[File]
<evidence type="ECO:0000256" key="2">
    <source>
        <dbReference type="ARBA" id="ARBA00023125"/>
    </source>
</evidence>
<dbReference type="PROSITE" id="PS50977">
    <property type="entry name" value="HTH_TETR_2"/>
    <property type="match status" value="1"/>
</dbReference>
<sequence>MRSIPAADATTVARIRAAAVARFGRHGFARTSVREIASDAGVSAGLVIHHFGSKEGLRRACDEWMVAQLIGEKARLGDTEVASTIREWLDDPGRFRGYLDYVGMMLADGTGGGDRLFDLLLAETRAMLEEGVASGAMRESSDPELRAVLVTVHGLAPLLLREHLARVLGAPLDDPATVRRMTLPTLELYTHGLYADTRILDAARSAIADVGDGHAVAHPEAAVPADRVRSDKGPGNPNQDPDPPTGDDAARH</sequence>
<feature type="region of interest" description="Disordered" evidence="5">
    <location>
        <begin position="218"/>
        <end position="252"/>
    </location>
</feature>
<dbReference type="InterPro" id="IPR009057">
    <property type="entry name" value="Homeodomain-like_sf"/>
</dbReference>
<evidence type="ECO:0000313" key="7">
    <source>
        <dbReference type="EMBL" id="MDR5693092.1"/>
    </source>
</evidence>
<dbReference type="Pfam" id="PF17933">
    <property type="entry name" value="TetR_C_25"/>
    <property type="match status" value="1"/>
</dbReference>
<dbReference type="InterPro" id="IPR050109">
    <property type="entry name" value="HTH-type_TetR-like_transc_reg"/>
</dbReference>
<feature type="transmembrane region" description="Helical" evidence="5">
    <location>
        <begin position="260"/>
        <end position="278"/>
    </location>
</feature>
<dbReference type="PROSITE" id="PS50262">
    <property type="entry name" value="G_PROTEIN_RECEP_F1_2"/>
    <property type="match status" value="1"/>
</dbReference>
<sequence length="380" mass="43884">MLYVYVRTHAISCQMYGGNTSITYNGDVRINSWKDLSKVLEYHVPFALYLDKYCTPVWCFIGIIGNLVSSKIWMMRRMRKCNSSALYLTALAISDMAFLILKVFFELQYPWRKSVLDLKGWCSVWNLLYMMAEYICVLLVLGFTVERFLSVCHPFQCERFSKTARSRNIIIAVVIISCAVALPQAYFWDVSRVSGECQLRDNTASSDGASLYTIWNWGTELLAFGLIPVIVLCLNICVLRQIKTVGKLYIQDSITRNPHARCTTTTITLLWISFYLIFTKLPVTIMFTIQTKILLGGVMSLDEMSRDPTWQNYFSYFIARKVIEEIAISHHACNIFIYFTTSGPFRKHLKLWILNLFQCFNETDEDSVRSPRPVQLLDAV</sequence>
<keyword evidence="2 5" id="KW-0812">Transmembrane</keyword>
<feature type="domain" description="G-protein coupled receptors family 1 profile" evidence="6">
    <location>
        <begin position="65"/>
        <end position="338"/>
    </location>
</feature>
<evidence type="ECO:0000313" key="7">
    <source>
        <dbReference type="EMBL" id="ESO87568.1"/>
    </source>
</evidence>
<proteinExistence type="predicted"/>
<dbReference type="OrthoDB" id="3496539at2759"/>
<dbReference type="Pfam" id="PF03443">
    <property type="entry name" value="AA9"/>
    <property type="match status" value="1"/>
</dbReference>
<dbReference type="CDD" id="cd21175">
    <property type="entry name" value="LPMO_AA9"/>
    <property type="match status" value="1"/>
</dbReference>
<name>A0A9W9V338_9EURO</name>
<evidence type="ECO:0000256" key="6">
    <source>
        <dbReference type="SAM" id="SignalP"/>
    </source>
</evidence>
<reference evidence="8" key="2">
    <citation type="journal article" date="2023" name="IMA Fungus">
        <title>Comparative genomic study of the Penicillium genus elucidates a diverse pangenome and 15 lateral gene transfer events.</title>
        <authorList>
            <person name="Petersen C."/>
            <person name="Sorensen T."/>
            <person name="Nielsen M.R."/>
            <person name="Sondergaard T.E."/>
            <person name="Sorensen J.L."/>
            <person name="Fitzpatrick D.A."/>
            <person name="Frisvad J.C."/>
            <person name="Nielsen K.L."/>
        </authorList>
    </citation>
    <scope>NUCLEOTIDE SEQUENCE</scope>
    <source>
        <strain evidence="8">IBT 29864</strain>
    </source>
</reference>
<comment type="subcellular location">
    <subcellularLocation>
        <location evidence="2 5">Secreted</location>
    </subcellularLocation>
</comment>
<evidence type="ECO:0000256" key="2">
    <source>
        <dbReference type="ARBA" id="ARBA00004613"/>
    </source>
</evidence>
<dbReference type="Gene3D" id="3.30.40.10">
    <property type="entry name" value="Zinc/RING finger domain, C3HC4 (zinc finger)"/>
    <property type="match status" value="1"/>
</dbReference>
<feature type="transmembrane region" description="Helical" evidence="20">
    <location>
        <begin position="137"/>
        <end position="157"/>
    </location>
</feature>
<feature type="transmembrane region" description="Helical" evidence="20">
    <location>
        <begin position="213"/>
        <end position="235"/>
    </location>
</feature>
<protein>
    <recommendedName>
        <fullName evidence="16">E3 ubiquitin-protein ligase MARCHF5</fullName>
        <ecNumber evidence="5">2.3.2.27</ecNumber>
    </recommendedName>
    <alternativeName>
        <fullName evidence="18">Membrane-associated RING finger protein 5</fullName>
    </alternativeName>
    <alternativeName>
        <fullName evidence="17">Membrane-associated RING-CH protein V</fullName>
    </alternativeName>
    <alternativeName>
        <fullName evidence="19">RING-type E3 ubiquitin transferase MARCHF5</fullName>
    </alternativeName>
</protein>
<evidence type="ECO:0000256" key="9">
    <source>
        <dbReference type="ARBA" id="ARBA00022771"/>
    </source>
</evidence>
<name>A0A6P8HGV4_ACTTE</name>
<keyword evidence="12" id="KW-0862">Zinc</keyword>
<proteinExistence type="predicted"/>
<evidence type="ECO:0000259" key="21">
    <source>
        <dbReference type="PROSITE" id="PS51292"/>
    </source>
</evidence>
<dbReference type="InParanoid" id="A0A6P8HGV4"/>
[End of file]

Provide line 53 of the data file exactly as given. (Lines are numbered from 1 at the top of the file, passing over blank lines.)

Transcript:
    </source>